SBMA&C was Recently founded by a team of dedicated attorneys…
SULLIVAN, BAUTISTA, MORGAN, ALLEN & CHRONIC L.L.C., was recently founded by a tight-knit team of dedicated and ambitious attorneys. Robert Sullivan, a former partner at the prestigious firm Langdon & Emison, left to join forces with Jose Bautista, a successful lawyer with Davis, Bethune & Jones. These leading attorneys partnered with three of the most promising lawyers in the region: Daniel Allen, Timothy Morgan and George “Jed” Chronic II, also from Langdon & Emison.
Record of Success
Their track record of success in complex civil litigation, with particular emphasis on personal injury, wrongful death, products liability, railroad crossing accidents and semi-truck accidents has caught the attention of the legal community. The attorneys of Sullivan, Bautista, Morgan, Allen & Chronic L.L.C., have collectively handled cases involving verdicts and settlements totaling more than $100 million, including recent products liability verdicts of $16.9 million against Ford Motor Company and $1.4 million against Ryder TRS. “These lawyers have been exposed to and have succeeded against the largest law firms and corporations in the nation during their careers. They’re used to the pressure that comes with big-time cases,” says Sly James, a prominent Kansas City trial lawyer. Opposing counsel agrees: “I have defended several cases against these guys and they will leave no stone unturned,” says David Dick, a partner at Thompson Coburn in St. Louis.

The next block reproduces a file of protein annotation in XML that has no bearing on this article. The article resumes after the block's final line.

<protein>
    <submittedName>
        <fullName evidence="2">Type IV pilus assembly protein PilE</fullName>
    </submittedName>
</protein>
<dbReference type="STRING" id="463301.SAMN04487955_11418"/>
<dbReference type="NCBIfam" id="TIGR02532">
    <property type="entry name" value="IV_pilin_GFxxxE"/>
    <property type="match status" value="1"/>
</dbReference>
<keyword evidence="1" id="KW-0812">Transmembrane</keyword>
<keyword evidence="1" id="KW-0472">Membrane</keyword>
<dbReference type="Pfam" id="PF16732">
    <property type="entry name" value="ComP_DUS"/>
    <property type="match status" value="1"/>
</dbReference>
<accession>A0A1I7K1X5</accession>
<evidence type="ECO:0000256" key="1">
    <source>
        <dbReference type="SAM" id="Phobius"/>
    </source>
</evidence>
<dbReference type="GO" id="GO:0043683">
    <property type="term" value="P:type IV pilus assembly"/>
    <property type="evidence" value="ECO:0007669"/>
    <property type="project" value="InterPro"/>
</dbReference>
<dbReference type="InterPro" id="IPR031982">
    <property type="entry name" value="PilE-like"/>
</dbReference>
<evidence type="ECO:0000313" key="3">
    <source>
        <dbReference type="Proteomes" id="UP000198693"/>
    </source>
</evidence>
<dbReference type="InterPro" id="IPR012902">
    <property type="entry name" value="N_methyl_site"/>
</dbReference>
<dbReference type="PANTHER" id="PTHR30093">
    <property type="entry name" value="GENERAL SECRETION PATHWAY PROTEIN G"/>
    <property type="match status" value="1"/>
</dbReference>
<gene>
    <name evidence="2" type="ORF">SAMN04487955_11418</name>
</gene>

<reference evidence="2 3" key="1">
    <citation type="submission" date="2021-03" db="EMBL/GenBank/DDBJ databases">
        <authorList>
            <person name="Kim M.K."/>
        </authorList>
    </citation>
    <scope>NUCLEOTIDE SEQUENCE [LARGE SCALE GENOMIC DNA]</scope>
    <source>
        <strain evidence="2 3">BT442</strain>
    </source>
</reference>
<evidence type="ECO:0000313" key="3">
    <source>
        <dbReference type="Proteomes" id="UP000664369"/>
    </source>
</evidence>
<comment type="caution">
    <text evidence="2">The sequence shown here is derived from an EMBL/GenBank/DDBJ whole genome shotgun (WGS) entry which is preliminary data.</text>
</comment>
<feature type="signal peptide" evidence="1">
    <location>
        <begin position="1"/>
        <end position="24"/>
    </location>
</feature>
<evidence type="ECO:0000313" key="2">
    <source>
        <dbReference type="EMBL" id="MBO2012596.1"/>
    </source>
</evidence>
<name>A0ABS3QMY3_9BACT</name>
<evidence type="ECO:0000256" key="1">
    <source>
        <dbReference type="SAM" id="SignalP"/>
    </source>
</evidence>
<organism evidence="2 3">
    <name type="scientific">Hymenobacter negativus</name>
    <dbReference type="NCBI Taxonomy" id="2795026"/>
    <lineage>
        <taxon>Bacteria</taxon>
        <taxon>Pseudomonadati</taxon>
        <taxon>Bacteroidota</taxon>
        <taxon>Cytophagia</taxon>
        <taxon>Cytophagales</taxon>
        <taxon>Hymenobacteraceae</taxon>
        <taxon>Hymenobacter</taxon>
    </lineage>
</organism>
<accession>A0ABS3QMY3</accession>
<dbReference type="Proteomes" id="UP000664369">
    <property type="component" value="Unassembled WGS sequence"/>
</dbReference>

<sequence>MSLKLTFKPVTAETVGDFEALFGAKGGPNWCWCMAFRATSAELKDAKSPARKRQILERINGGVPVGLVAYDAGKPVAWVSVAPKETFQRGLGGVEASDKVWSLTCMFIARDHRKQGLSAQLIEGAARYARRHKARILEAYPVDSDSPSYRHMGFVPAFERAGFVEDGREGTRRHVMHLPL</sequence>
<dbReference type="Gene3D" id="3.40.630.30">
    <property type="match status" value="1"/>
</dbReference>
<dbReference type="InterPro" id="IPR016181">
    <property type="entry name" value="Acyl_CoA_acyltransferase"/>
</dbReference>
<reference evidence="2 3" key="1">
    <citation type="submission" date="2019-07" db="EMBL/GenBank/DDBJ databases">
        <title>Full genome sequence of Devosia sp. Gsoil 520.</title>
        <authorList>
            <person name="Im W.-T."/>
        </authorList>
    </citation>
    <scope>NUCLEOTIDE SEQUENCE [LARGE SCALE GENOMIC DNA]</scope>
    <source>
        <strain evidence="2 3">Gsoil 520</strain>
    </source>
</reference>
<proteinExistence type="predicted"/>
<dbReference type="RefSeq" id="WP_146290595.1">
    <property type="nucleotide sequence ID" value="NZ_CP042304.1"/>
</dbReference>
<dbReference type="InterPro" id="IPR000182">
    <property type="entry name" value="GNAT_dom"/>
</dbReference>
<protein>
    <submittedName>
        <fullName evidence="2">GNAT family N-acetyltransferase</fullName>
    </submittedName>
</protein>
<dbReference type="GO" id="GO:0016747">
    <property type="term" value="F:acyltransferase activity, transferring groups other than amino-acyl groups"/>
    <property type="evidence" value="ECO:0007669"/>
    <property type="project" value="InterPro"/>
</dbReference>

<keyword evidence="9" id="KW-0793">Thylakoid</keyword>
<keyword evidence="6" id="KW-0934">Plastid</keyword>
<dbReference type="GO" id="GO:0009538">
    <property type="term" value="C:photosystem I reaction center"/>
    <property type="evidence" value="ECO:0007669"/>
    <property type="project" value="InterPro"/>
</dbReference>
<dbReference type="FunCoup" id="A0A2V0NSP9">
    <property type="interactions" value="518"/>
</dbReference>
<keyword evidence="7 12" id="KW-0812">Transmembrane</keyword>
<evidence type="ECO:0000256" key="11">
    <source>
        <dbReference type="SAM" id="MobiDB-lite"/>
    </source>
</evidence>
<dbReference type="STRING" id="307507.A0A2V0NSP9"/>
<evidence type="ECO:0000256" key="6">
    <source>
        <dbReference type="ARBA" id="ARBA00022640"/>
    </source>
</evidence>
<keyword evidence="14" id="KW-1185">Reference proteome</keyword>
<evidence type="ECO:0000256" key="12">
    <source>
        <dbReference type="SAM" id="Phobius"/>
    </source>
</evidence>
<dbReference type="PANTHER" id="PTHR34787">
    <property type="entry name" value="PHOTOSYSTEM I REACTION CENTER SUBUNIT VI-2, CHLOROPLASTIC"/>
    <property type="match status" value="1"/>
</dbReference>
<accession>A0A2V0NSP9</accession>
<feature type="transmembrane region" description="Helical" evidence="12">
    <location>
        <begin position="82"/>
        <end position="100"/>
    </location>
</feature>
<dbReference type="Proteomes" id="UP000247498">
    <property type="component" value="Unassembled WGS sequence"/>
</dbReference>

US Lawyers Weekly, Missouri Lawyers Weekly, Bloomberg News, USA Today and Trial magazine have recognized the firm members’ legal successes. Most recently, Bautista and Sullivan were respectively elected as the chair and vice-chair of the Railroad Committee of the American Association for Justice.
This year Morgan and Bautista are listed in Missouri & Kansas Rising Stars. CONSUMER ADVOCATES Sullivan, Bautista, Morgan, Allen & Chronic LLC
has no fear of pursuing a matter all the way to trial to get a fair result.
“We are committed to making sure that the people in the communities in which they live get to decide what’s safe and what’s dangerous, not some lobbyist that never visited their town,” says Tim Morgan.